The first Call of Duty started life on the PC so it only makes sense that every sequel after would follow suit. While this addition boasts the same highlights as the 360 and PS3 brothers it also has a major bonus of its own in the way of user-created mods. All of this isn’t to say that the game doesn’t also share the same failings as both the console games as well.
The one thing that sets this version of the game apart from the others is the ability to create new multiplayer maps for others to experience. While this isn’t anything new or interesting to the PC world does seem like it is a vote of confidence to the people playing what many now consider a console centric game. Add on top of that the possibility that some of the maps may be picked up at a later date and made “official” maps and that makes Call of Duty 4 a good game for people to get an edge into the industry.
This does manage to skew the core mechanics of the game. During multiplayer games players unlock upgrades and new weapons for their avatars by repeatedly performing well during ranked multiplayer games. The problem with the addition of mods to the environment is that not all of the games being played are ranked and thus don’t give any form of experience for playing in. Later in the game when most of the guns and new talents are unlocked for advanced characters this isn’t really an issue, but early in the game this very easily can leave new comers feeling cheated and confused.
The single player campaign is possibly one of the best examples of good story telling in a First Person Shooter in recent memory. The way that the story introduces the story, the way that it puts the player through a tutorial without it feeling like one, to the moment later in the game when several major plot turns continue to happen it is hard to not feel interested in the game. This is done by the game being paced rather well throughout. Only several points through the entire game do things get knocked out of alignment and cause copious amounts of frustration.
These frustrating events in the single player normally happen when the player manages to break the game through simply exploring the levels. Most of the game was designed using shared levels between the single and multiplayer game. Sadly some of the best multiplayer maps quickly fall apart in single player when the gamer chooses to use a hidden passage to ignore oncoming enemies. The entire computer controlled team that follows the player is immortal so when an entire level’s worth of enemies is skipped by simply crawling through ditches the team can take several minutes to catch up with the player as they run through their predetermined path through the level.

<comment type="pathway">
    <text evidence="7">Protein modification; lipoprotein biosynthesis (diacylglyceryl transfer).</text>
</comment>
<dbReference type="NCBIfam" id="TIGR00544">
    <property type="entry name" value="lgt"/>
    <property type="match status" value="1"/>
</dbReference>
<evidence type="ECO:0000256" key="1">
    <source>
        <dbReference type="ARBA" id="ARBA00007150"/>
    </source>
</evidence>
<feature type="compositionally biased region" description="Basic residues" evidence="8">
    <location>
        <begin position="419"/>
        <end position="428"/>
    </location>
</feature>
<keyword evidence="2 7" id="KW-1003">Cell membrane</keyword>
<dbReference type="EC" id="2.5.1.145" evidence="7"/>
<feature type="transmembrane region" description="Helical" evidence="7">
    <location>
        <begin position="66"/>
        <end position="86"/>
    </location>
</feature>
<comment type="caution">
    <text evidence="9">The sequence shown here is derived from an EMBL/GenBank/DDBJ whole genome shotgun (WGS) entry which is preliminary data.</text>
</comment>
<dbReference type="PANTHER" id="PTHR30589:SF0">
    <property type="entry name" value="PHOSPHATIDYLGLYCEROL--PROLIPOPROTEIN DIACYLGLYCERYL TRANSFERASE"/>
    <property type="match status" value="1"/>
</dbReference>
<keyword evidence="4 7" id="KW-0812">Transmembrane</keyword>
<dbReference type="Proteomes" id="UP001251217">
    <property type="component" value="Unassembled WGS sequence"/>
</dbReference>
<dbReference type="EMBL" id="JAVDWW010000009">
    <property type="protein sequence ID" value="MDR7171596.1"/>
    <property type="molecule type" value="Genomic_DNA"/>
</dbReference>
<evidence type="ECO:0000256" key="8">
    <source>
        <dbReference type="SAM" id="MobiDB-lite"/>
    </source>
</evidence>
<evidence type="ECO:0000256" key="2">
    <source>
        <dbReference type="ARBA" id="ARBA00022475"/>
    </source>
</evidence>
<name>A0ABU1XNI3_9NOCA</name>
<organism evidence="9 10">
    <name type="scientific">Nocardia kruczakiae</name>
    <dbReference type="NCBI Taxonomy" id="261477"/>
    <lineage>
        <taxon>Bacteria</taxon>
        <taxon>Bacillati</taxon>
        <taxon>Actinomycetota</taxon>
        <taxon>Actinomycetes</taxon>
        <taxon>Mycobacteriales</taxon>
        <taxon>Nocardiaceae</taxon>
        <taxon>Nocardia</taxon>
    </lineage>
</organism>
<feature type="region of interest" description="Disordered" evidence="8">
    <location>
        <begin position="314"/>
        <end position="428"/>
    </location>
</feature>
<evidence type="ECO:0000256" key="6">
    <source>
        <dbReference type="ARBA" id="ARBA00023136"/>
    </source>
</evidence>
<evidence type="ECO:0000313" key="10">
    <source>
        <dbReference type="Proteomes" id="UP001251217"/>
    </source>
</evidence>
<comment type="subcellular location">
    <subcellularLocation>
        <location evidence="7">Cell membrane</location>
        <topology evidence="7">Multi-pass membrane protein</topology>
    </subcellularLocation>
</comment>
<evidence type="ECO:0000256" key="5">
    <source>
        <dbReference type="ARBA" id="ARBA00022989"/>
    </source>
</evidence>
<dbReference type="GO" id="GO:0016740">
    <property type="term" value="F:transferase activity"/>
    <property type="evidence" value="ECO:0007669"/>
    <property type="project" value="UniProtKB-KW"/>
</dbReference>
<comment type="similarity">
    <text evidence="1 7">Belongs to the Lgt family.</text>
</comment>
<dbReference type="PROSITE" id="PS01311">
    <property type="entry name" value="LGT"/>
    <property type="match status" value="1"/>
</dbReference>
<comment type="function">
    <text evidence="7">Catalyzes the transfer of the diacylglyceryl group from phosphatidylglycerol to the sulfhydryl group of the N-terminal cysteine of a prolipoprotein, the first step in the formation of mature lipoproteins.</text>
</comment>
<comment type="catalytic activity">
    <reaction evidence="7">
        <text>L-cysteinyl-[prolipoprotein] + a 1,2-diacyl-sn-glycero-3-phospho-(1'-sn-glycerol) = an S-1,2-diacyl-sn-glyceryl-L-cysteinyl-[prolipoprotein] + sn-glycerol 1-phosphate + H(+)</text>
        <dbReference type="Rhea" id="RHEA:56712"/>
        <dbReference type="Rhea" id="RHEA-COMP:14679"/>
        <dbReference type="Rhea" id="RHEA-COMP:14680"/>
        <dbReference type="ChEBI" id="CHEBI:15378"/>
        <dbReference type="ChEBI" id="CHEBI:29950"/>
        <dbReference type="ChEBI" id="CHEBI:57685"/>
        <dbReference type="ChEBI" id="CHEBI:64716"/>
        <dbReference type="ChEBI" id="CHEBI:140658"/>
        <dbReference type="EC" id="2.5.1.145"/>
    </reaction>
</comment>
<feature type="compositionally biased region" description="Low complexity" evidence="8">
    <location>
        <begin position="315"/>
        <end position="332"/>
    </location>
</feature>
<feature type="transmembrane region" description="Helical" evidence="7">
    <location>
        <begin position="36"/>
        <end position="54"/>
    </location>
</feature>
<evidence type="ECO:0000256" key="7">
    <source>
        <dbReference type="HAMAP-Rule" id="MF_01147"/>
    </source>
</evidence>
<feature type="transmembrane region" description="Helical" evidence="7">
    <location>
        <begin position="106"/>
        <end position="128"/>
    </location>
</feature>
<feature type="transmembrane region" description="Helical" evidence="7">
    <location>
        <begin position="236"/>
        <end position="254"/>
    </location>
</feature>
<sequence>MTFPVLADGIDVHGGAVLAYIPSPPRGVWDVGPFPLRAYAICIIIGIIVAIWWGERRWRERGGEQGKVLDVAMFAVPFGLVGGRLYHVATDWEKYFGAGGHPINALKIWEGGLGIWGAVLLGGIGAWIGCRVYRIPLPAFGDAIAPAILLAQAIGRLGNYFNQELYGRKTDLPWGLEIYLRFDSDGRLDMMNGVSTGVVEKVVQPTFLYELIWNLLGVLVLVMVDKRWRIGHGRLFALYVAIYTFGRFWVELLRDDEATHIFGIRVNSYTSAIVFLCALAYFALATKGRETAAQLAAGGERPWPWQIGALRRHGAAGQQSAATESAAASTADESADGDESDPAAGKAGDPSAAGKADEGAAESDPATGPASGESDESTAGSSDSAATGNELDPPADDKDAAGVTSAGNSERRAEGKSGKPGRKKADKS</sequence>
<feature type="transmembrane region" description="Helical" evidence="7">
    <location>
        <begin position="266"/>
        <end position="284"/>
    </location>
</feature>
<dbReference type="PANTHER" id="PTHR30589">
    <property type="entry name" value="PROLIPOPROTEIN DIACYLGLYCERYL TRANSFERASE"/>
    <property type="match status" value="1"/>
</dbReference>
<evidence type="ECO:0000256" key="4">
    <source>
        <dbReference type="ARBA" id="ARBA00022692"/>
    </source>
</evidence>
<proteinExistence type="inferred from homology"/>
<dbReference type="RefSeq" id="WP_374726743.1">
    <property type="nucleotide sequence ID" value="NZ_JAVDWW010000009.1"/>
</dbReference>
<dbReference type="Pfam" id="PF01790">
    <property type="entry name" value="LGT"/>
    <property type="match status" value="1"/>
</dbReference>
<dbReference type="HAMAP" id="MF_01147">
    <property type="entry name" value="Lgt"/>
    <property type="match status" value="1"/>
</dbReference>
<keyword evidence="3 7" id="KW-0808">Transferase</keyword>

It is important to not get too down on Call of Duty 4 as it is still an amazingly good game and nothing enhances this more than the amazingly detailed graphics the game boasts. While not the greatest or the most stylized the game never really has an issue conveying the emotion to the gamer of what is going on. When a helicopter flies over head and is firing bullets down in a ruined Chernobyl the game feels nothing less than totally impressive.
The key everything that has tied the Call of Duty games together is the amazing sound quality from every aspect of the game. When a bullet goes whizzing by the side of the players head to when air support is called in, the entire atmosphere of the game feels intimidating. All of this is brought together by the amazing level of detail of every sound. Things in the game sound entirely different depending on where the gamer is standing in relation to them. With some knowledge of most of the multiplayer maps it is easy to figure out where players are simply by listening to the shots that are being fired.
The main disadvantage that this causes is that even with the greatest amount of loving care that could be put into the game nothing great is really gotten from the sound without a decent surround sound setup. This isn’t to say that things don’t sound good, but they never really touch what it is like to hear a teammate directly behind you trying to shoot down a helicopter as it spits bullets down at your feet.
The most interesting part of Call of Duty is that it feels like two ideas on the same game. The single player manages to focus on storytelling and the multiplayer seems focused entirely on the most compact exciting experience that can be gathered from one game. All of this is rather promising and well designed, and with the addition of the mod tools it makes Call of Duty even more of a desirable computer game. Strangely, though, there are other options with a larger community out there as well. Call of Duty is just getting its feet under it in the way of user created content, so it will be interesting to see what comes out of it in the next several months.
Call of Duty 4 is a solid game that is easy to get into, but has enough content that most gamers will be able to find a lasting appeal for several months in the multiplayer arenas. Being on the PC the game does manage to have tighter controls from its other console based versions, and the addition of Mods will make the game have legs the 360 and PS3 probably won’t ever come close to having. The bottom line is that Call of Duty is a good purchase regardless of its faults and shortcomings.